Osteocyte-bone lining cell system at the origin of steady ionic current in damaged amphibian bone

A. Rubinacci, I. Villa, F. Dondi Benelli, E. Borgo, M. Ferretti, C. Palumbo, G. Marotti

Research output: Contribution to journalArticlepeer-review


A wound-generated steady electric current was measured by a two- dimensional vibrating probe system in the metatarsal bones of 22 adult frogs (Xenopus laevis) placed in amphibian Ringer. Inward currents were recorded entering a micrometric hole drilled through the cortex at middiaphyseal level. These steady state currents (mean ± SD 8.50 ± 2.77 μA/cm2) last approximately 2 hours, were dependent on the presence of sodium in the incubation medium, were no more detectable after fixation, and were reduced to background level when the cell membranes were solubilized. These results agree with previous recordings of metatarsal bones of weanling mice, under identical conditions. Both results suggest that the measured ionic currents have a cellular origin. Metatarsal bones of adult amphibian were purposely selected for this study because, unlike mammalian bones, their shafts are avascular and only contain an osteocyte-bone lining cell system, as documented by scanning and transmission electron observations. Thus, unlike the data from previous investigations on mammals, the results succeeded in giving the first convincing evidence that the osteocyte-bone lining cell system is the origin of damage-generated ionic currents. As damage exposes bone ionic compartment to plasma, damage-generated ionic currents are representative of ion fluxes at bone plasma interface, and cells at the origin of the current generate the driving force of such fluxes. By demonstrating that osteocytes and bone lining cells are at the origin of the current, this study suggests that the osteocyte-bone lining cell system, though operating as a cellular membrane partition, regulates ionic flow between bone and plasma. Since strain-related adaptive remodeling could also depend on ionic characteristics and flow of the bone fluid through the osteocyte lacunocanalicular network, the results reported here support the view that osteocyte and bone lining cells may constitute a functional syncytium involved in mineral homeostasis as well as in bone adaptation to mechanical loading.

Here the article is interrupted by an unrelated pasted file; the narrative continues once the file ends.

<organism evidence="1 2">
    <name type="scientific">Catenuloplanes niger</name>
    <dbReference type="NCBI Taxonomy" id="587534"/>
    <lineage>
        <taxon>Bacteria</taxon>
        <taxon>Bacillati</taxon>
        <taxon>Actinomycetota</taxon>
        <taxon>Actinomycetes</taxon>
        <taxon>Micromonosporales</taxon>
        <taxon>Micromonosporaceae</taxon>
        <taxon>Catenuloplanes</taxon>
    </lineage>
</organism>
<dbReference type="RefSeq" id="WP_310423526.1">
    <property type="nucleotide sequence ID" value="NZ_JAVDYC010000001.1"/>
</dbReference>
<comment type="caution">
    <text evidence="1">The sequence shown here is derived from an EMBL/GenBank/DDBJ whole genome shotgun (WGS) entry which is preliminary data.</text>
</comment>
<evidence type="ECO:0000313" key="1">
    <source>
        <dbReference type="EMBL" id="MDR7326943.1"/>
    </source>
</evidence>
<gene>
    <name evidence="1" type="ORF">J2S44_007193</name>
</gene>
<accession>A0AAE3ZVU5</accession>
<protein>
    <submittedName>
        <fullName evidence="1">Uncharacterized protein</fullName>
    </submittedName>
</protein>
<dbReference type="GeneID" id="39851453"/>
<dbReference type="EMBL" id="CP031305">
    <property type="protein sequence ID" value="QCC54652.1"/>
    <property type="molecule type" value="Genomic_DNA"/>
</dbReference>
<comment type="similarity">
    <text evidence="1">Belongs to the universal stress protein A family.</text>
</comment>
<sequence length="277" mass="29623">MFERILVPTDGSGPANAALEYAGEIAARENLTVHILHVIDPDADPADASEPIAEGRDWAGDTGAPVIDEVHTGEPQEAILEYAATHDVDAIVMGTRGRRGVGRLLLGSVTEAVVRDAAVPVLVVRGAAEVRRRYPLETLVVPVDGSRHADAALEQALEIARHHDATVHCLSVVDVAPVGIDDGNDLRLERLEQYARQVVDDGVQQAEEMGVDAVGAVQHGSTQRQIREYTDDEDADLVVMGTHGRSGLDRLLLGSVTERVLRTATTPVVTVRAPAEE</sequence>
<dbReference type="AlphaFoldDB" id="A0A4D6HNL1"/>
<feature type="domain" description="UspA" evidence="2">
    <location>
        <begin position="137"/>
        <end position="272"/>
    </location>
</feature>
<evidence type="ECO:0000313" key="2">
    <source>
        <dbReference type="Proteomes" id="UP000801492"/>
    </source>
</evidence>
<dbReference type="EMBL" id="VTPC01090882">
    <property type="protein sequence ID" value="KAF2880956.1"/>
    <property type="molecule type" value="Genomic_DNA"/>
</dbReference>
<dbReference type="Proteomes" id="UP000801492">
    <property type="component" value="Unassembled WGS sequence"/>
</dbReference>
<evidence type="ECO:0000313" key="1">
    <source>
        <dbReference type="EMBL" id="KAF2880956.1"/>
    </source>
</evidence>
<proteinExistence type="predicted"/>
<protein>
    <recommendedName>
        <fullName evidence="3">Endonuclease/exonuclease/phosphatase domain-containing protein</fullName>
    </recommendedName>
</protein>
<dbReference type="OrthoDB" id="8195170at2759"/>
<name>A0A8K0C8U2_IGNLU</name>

Original languageEnglish
Pages (from-to)331-339
Number of pages9
JournalCalcified Tissue International
Issue number4
Publication statusPublished - Oct 1998


  • Amphibian bone
  • Bone lining cells
  • Ionic current
  • Osteocytes

ASJC Scopus subject areas

  • Endocrinology


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